I’ve never told this story before, but I experienced it first-hand in Manhattan about 30 years ago. Sit me down with a lie detector and I’ll pass with flying colors because it’s all perfectly true. The details won’t stagger anyone, but I want it fully understood I’m not making it up. It’s just one of those life-lesson stories that repeats the old adage about “you are your friends and vice versa.”
I was inside a new Italian restaurant on Columbus Ave., a block or two south of the Museum of Natural History. It had opened maybe a day or two earlier, and I remember sipping a vodka and lemonade (my drink back then) and talking to the bartender. There was a big noisy party at a big table in the main dining room, and I asked the bartender what the ruckus was and he said, “Oh, that’s the owners and their investors…big dinner.”
I stuck my head inside and noticed that one of the guys at the table was an especially loud, large-framed, overweight guy who looked like a walrus. He was holding a drink in his hand and laughing with great merriment and going “Awwwhhh! Awwggwhhh! Oh-huh…awwwwwhhh!” as he listened to somebody at the table say something wildly hilarious. He was kind of bouncing up and down in his seat and slapping others on the shoulder and going “awwww-haaawwwhh!”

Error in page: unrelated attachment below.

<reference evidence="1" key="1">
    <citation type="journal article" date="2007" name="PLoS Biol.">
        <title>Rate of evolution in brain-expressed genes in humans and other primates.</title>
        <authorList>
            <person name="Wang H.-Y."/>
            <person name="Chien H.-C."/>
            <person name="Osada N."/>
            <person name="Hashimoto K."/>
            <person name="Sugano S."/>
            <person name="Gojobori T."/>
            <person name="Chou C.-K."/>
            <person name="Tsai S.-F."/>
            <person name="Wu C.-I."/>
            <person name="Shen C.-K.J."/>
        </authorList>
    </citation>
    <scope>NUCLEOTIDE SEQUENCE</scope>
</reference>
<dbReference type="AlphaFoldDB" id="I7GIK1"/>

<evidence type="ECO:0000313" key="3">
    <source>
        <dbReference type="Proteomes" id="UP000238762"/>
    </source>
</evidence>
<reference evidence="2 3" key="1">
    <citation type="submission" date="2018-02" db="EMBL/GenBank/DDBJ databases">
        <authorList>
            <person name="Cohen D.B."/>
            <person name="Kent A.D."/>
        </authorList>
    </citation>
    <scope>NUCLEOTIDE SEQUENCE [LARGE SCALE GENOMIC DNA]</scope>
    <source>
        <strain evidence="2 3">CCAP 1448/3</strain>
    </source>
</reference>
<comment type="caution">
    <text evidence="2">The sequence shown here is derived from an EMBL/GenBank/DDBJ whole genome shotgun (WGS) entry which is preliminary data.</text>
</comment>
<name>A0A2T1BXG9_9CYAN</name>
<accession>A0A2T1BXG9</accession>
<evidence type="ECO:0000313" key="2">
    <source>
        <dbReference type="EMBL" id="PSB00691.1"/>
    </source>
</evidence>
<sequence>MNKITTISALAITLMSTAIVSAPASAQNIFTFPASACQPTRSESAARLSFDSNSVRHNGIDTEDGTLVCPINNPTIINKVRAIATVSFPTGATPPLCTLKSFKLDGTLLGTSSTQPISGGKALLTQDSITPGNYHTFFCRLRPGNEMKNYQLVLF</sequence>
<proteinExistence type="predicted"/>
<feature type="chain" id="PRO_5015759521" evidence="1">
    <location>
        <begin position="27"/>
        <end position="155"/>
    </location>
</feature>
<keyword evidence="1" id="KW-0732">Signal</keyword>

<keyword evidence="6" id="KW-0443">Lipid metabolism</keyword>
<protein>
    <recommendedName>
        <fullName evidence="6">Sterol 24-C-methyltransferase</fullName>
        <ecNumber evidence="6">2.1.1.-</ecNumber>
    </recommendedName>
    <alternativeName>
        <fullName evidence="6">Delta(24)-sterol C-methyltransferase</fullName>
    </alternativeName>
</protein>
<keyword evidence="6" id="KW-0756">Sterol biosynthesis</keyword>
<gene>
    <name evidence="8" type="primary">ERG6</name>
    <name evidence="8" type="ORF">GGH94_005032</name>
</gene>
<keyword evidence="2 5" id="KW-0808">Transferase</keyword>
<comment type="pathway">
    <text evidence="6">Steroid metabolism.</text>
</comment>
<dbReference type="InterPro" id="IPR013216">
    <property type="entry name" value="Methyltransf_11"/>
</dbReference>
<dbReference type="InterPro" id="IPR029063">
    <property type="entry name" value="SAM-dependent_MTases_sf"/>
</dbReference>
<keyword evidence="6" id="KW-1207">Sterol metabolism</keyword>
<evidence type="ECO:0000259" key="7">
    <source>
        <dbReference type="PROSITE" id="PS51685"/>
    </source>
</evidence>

Right away I thought to myself, “That guy’s with the owners?” This new restaurant was trying to sell itself as a serious class act, and this guy was the kind of coarse beast you’d find at some neighborhood restaurant in Astoria or Bushwick on a Saturday night, not that there’s anything wrong with Astoria or Bushwick.
15 or 20 minutes later I was in the bathroom and this same guy sauntered in and went right over to a urinal and did three things at precisely the same time — farted loudly, belched loudly and began to relieve himself. Perfect synchronization. I knew then and there that this new restaurant wouldn’t make it. I think I actually muttered to myself “okay, that’s it” when I heard the belch-fart harmony. Because any Upper West Side resturateur who has animals for friends will sooner or later lose favor with the locals, I reasoned. Having coarse friends means you have no taste and your judgment stinks, and that kind of thing tends to spread out in all directions.
Four or five months later the restaurant had closed.